Ginger Nuts of Horror
Requiem is a new supernatural drama premiering on BBC One on 02 Feb. To mark the launch of this new series Ginger Nuts of Horror is running a series of posts. Today we welcome Kris Mrksa, the writer and creator of Requiem to talk about the show.
For me, stories often coalesce when several apparently unrelated ideas collide, and I suddenly notice that they might actually be part of the very same story. Requiem grew out of just such a collision.
The first element was my lifelong passion for scary movies. I don’t mean the kind of in-your-face horror film that seems to be so ubiquitous these days. I’m talking about subtle-scary, the kind that trades on mood, and a sense of disquiet, slowly building to something that is ultimately far more disturbing and unsettling. There are a string of movies that do this beautifully but Don’t Look Now and Rosemary’s Baby sit on top of my hit list.
I found myself wondering whether that sensibility, with its sophistication, restraint, ambiguity, and psychological complexity might be transplanted into longer form television drama. Was there a way of maintaining it over 6 hours?
The second key ingredient was a fascination with the nature of personal identity. There seems to be a popular obsession with identity right now, with the idea that you might be able to find out who you “really” are, whether that’s through DNA testing, studying your family tree, or doing some sort of personal actualisation course. I’m doubtful about the value of this stuff, but I found myself pondering the compulsion that underlies these activities.
Most particularly, I found myself wondering about how a person might feel if they did get a definitive answer to the question “who am I, really?”, but it was not at all what they expected? If it turned everything they thought they knew about themselves on its head?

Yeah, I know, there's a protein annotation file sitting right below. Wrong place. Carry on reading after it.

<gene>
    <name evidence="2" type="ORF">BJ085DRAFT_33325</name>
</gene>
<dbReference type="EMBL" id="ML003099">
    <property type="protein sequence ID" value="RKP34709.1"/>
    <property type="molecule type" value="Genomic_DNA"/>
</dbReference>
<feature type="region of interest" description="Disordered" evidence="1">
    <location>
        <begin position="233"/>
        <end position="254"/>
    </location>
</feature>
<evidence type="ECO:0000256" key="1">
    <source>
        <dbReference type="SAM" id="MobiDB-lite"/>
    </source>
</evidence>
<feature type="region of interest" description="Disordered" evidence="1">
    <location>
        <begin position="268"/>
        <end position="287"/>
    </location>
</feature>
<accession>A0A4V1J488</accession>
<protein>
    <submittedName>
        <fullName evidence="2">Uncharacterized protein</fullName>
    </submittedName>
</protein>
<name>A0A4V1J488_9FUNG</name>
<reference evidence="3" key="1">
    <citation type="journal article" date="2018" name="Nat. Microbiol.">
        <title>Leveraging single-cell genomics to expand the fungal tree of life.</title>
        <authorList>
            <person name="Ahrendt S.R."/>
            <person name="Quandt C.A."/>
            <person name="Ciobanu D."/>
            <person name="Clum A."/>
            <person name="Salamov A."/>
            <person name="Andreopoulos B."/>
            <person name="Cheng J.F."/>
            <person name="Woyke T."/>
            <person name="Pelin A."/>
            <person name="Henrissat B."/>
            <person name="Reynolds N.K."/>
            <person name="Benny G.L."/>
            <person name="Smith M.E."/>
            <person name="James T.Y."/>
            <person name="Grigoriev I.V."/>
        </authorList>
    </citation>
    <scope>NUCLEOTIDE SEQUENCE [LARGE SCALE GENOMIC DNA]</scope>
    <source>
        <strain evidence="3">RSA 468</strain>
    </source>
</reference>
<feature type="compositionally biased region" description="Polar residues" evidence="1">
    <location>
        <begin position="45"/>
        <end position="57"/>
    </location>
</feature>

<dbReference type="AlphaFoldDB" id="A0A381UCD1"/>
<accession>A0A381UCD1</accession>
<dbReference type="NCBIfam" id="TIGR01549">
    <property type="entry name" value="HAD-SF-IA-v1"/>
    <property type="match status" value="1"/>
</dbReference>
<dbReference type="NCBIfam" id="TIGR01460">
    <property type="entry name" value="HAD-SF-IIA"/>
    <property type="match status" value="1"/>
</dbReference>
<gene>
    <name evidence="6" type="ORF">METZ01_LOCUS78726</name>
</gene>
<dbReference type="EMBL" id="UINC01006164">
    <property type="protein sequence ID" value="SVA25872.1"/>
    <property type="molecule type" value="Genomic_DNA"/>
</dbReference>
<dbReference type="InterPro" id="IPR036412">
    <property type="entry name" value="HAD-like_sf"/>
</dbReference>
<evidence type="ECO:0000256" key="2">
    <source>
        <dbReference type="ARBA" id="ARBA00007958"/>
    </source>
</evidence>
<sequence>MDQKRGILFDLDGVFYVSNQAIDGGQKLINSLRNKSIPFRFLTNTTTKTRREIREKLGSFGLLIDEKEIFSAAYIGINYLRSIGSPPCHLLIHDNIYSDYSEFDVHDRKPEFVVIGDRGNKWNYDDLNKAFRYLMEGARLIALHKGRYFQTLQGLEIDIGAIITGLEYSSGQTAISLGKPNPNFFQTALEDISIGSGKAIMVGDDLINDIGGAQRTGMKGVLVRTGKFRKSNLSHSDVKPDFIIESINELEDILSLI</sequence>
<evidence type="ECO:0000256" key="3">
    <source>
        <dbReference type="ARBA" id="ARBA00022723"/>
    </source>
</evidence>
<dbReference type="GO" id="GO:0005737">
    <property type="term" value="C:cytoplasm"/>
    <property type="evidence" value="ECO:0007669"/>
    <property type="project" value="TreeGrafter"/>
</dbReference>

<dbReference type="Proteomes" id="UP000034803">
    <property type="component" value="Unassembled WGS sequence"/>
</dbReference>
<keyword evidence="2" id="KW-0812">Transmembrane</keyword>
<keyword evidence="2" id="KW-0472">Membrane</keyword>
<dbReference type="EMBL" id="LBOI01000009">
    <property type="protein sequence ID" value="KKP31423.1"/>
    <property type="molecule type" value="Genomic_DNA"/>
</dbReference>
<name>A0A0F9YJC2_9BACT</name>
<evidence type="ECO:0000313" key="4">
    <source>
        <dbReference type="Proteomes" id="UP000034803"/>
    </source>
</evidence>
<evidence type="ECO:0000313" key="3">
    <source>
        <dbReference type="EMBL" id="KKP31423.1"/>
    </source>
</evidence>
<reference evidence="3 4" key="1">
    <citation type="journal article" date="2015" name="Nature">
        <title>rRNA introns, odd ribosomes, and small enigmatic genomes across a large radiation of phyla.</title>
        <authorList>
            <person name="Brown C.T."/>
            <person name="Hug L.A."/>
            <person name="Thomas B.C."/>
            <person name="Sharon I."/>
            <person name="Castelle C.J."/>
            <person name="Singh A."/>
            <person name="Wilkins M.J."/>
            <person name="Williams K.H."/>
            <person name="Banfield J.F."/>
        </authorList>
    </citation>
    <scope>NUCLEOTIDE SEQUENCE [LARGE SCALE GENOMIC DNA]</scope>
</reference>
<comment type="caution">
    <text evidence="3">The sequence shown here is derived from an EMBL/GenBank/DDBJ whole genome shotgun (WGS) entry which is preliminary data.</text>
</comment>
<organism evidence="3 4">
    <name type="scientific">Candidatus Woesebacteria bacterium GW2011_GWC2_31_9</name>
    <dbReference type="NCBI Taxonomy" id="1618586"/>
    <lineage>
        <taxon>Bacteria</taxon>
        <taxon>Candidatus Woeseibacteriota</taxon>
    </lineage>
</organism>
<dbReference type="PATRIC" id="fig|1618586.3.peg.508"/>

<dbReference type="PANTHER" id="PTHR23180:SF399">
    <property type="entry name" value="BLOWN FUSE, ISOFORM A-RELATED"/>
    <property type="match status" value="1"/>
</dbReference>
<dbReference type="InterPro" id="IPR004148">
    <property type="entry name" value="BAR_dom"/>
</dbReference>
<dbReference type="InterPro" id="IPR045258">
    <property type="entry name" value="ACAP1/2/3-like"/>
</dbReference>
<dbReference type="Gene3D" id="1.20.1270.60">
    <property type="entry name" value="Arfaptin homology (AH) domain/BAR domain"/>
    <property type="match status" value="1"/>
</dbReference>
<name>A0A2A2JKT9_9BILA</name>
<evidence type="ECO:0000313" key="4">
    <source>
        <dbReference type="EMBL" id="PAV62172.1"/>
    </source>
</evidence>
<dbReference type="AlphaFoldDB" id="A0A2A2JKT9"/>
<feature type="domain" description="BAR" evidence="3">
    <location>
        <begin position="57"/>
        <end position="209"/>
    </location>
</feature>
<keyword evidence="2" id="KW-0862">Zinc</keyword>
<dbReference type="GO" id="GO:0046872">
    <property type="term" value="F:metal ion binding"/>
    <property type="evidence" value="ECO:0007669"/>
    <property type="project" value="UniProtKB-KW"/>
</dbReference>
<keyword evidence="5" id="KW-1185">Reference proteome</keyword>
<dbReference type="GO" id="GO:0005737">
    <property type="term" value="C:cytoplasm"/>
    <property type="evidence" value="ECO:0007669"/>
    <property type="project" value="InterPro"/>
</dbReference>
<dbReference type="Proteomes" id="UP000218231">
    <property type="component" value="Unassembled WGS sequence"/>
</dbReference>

We’ve all seen stories that are kicked-off by the hero losing a loved one, but what if this story began with the hero losing herself?
The final element was not so much a story idea, as a mythological underpinning. I’d been reading about an alchemist and mystic, and I discovered that they had some very intriguing beliefs, based on a world view that was both idiosyncratic, yet surprisingly coherent. Suddenly, everywhere I looked, these philosophies started cropping up, in books and newspaper articles, on TV and in museum exhibits. And it just seemed too good to ignore.
You can see what I meant when I said that the three elements were apparently unconnected. It’s when I suddenly saw how they might all fit together, in a way that was surprising, yet also satisfyingly neat, that I knew I had a TV series. And so Requiem was born.
In 1994, a toddler disappeared from a small Welsh village, never to be seen again.
23 years later, rising cello star Matilda Gray while looking through her mother's possessions, Matilda discovers tantalising evidence, linking her mother to the Welsh girl’s disappearance all those years ago.
Matilda travels to Wales, determined to explore this mystery, even if it means unraveling her own identity. In the process, she uncovers long buried secrets in this remote community – including one secret more bizarre, terrifying and dangerous than anything she could have imagined: Dark otherworldly forces are gathering – they have been waiting many years for Matilda to arrive.
If every life is a story, then for most of us, it’s our parents who write the opening chapters. They record and remember our early childhoods as we cannot, acting as trusted witnesses to our lives.
But what if you discovered that your parent might have lied to you? That almost everything they’d said about their own history, and yours, might have been untrue?
Requiem takes its inspiration from the psychological horror films of the late 1960s and ‘70s - Rosemary’s Baby, Don’t Look Now, and The Innocents, avoiding easy answers, and instead playing on uncertainty and ambiguity.
It’s also a rumination on the nature of memory, identity, and loss, hinging on a universal truth: that when a parent dies, a part of you dies with them.
Requiem is written by Kris Mrksa (episodes 1-4 and 6) and Blake Ayshford (episode 5). The series is directed by Mahalia Belo, produced by Susan Breen and executive produced by Willow Grylls, Elaine Pyke and Charlie Pattinson for New Pictures, Kris Mrksa and Christopher Aird for BBC.
By creator and writer Kris Mrksa